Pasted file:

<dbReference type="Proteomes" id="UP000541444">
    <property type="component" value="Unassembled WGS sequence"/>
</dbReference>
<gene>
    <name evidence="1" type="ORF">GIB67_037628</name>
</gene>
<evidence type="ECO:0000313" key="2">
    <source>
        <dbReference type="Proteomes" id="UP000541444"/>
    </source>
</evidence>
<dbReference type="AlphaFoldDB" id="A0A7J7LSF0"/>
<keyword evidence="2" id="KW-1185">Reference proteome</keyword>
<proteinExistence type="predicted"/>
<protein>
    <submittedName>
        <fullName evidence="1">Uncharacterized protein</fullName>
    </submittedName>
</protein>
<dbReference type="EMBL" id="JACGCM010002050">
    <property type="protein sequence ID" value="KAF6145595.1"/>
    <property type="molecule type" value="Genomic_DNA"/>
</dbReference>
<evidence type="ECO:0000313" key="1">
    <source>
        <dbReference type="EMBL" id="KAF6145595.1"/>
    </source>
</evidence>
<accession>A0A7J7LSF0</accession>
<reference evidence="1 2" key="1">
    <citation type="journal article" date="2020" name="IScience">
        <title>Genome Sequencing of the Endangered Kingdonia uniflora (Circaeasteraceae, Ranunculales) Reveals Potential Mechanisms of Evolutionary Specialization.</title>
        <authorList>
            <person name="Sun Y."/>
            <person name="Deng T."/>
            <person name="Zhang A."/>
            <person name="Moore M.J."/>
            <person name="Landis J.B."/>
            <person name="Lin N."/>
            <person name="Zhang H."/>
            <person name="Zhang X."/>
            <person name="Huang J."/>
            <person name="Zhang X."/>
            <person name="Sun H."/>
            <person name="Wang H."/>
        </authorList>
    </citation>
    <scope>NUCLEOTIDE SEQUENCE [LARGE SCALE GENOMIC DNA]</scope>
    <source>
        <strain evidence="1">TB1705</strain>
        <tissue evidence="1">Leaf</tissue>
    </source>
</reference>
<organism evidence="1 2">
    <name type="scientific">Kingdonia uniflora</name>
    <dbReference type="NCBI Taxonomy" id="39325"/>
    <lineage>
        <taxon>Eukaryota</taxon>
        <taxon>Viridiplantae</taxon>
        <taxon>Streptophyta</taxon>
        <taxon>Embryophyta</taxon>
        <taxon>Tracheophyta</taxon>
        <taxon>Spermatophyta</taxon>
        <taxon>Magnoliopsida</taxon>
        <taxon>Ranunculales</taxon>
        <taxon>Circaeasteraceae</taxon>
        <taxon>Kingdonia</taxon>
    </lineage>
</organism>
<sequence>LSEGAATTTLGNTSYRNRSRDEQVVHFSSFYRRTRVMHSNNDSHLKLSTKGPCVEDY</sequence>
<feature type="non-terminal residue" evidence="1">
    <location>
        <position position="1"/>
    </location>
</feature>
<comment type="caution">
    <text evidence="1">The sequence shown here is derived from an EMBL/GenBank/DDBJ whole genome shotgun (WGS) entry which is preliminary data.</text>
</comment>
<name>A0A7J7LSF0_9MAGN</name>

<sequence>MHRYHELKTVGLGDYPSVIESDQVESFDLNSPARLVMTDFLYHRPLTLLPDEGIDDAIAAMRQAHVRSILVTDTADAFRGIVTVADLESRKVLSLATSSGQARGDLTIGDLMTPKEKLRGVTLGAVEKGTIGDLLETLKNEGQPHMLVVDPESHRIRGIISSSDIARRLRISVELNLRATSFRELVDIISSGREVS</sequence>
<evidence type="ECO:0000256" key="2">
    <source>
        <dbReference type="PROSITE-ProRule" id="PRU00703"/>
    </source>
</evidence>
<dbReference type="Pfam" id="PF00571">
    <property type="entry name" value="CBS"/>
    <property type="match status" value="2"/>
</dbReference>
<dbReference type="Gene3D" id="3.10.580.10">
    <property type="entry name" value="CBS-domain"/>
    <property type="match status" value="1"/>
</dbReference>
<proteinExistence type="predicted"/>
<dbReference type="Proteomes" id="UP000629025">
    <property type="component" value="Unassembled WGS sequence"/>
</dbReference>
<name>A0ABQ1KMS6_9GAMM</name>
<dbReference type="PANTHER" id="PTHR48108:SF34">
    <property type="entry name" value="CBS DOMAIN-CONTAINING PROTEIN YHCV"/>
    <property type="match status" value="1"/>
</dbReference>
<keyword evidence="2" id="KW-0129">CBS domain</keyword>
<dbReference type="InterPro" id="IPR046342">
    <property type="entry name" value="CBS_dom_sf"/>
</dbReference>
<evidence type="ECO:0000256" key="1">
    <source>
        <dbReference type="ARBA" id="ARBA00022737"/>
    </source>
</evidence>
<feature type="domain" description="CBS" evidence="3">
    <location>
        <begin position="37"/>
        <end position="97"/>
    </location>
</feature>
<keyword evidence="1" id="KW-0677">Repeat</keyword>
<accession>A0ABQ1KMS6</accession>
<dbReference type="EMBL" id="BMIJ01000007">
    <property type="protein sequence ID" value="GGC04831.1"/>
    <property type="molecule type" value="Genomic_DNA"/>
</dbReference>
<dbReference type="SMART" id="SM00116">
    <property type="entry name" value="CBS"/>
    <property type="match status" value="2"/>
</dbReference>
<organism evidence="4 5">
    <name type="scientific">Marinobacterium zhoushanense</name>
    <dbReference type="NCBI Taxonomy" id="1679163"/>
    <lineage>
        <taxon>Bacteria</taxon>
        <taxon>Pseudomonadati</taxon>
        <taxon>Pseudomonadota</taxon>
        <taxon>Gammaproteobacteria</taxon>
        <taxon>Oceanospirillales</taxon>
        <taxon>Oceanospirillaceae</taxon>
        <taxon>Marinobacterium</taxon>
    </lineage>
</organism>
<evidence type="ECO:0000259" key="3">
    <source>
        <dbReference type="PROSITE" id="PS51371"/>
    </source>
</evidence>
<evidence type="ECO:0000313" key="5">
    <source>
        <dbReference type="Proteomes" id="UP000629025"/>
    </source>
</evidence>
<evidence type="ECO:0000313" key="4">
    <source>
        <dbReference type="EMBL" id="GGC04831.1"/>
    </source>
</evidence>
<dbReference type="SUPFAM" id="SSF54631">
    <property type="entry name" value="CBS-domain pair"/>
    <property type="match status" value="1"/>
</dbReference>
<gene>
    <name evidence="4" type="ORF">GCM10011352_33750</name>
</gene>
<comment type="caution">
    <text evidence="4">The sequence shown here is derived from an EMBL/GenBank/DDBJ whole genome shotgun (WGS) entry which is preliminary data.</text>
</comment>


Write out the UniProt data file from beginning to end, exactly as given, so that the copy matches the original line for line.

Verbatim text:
<dbReference type="Proteomes" id="UP000541444">
    <property type="component" value="Unassembled WGS sequence"/>
</dbReference>
<gene>
    <name evidence="1" type="ORF">GIB67_037628</name>
</gene>
<evidence type="ECO:0000313" key="2">
    <source>
        <dbReference type="Proteomes" id="UP000541444"/>
    </source>
</evidence>
<dbReference type="AlphaFoldDB" id="A0A7J7LSF0"/>
<keyword evidence="2" id="KW-1185">Reference proteome</keyword>
<proteinExistence type="predicted"/>
<protein>
    <submittedName>
        <fullName evidence="1">Uncharacterized protein</fullName>
    </submittedName>
</protein>
<dbReference type="EMBL" id="JACGCM010002050">
    <property type="protein sequence ID" value="KAF6145595.1"/>
    <property type="molecule type" value="Genomic_DNA"/>
</dbReference>
<evidence type="ECO:0000313" key="1">
    <source>
        <dbReference type="EMBL" id="KAF6145595.1"/>
    </source>
</evidence>
<accession>A0A7J7LSF0</accession>
<reference evidence="1 2" key="1">
    <citation type="journal article" date="2020" name="IScience">
        <title>Genome Sequencing of the Endangered Kingdonia uniflora (Circaeasteraceae, Ranunculales) Reveals Potential Mechanisms of Evolutionary Specialization.</title>
        <authorList>
            <person name="Sun Y."/>
            <person name="Deng T."/>
            <person name="Zhang A."/>
            <person name="Moore M.J."/>
            <person name="Landis J.B."/>
            <person name="Lin N."/>
            <person name="Zhang H."/>
            <person name="Zhang X."/>
            <person name="Huang J."/>
            <person name="Zhang X."/>
            <person name="Sun H."/>
            <person name="Wang H."/>
        </authorList>
    </citation>
    <scope>NUCLEOTIDE SEQUENCE [LARGE SCALE GENOMIC DNA]</scope>
    <source>
        <strain evidence="1">TB1705</strain>
        <tissue evidence="1">Leaf</tissue>
    </source>
</reference>
<organism evidence="1 2">
    <name type="scientific">Kingdonia uniflora</name>
    <dbReference type="NCBI Taxonomy" id="39325"/>
    <lineage>
        <taxon>Eukaryota</taxon>
        <taxon>Viridiplantae</taxon>
        <taxon>Streptophyta</taxon>
        <taxon>Embryophyta</taxon>
        <taxon>Tracheophyta</taxon>
        <taxon>Spermatophyta</taxon>
        <taxon>Magnoliopsida</taxon>
        <taxon>Ranunculales</taxon>
        <taxon>Circaeasteraceae</taxon>
        <taxon>Kingdonia</taxon>
    </lineage>
</organism>
<sequence>LSEGAATTTLGNTSYRNRSRDEQVVHFSSFYRRTRVMHSNNDSHLKLSTKGPCVEDY</sequence>
<feature type="non-terminal residue" evidence="1">
    <location>
        <position position="1"/>
    </location>
</feature>
<comment type="caution">
    <text evidence="1">The sequence shown here is derived from an EMBL/GenBank/DDBJ whole genome shotgun (WGS) entry which is preliminary data.</text>
</comment>
<name>A0A7J7LSF0_9MAGN</name>

<sequence>MHRYHELKTVGLGDYPSVIESDQVESFDLNSPARLVMTDFLYHRPLTLLPDEGIDDAIAAMRQAHVRSILVTDTADAFRGIVTVADLESRKVLSLATSSGQARGDLTIGDLMTPKEKLRGVTLGAVEKGTIGDLLETLKNEGQPHMLVVDPESHRIRGIISSSDIARRLRISVELNLRATSFRELVDIISSGREVS</sequence>
<evidence type="ECO:0000256" key="2">
    <source>
        <dbReference type="PROSITE-ProRule" id="PRU00703"/>
    </source>
</evidence>
<dbReference type="Pfam" id="PF00571">
    <property type="entry name" value="CBS"/>
    <property type="match status" value="2"/>
</dbReference>
<dbReference type="Gene3D" id="3.10.580.10">
    <property type="entry name" value="CBS-domain"/>
    <property type="match status" value="1"/>
</dbReference>
<proteinExistence type="predicted"/>
<dbReference type="Proteomes" id="UP000629025">
    <property type="component" value="Unassembled WGS sequence"/>
</dbReference>
<name>A0ABQ1KMS6_9GAMM</name>
<dbReference type="PANTHER" id="PTHR48108:SF34">
    <property type="entry name" value="CBS DOMAIN-CONTAINING PROTEIN YHCV"/>
    <property type="match status" value="1"/>
</dbReference>
<keyword evidence="2" id="KW-0129">CBS domain</keyword>
<dbReference type="InterPro" id="IPR046342">
    <property type="entry name" value="CBS_dom_sf"/>
</dbReference>
<evidence type="ECO:0000256" key="1">
    <source>
        <dbReference type="ARBA" id="ARBA00022737"/>
    </source>
</evidence>
<feature type="domain" description="CBS" evidence="3">
    <location>
        <begin position="37"/>
        <end position="97"/>
    </location>
</feature>
<keyword evidence="1" id="KW-0677">Repeat</keyword>
<accession>A0ABQ1KMS6</accession>
<dbReference type="EMBL" id="BMIJ01000007">
    <property type="protein sequence ID" value="GGC04831.1"/>
    <property type="molecule type" value="Genomic_DNA"/>
</dbReference>
<dbReference type="SMART" id="SM00116">
    <property type="entry name" value="CBS"/>
    <property type="match status" value="2"/>
</dbReference>
<organism evidence="4 5">
    <name type="scientific">Marinobacterium zhoushanense</name>
    <dbReference type="NCBI Taxonomy" id="1679163"/>
    <lineage>
        <taxon>Bacteria</taxon>
        <taxon>Pseudomonadati</taxon>
        <taxon>Pseudomonadota</taxon>
        <taxon>Gammaproteobacteria</taxon>
        <taxon>Oceanospirillales</taxon>
        <taxon>Oceanospirillaceae</taxon>
        <taxon>Marinobacterium</taxon>
    </lineage>
</organism>
<evidence type="ECO:0000259" key="3">
    <source>
        <dbReference type="PROSITE" id="PS51371"/>
    </source>
</evidence>
<evidence type="ECO:0000313" key="5">
    <source>
        <dbReference type="Proteomes" id="UP000629025"/>
    </source>
</evidence>
<evidence type="ECO:0000313" key="4">
    <source>
        <dbReference type="EMBL" id="GGC04831.1"/>
    </source>
</evidence>
<dbReference type="SUPFAM" id="SSF54631">
    <property type="entry name" value="CBS-domain pair"/>
    <property type="match status" value="1"/>
</dbReference>
<gene>
    <name evidence="4" type="ORF">GCM10011352_33750</name>
</gene>
<comment type="caution">
    <text evidence="4">The sequence shown here is derived from an EMBL/GenBank/DDBJ whole genome shotgun (WGS) entry which is preliminary data.</text>
</comment>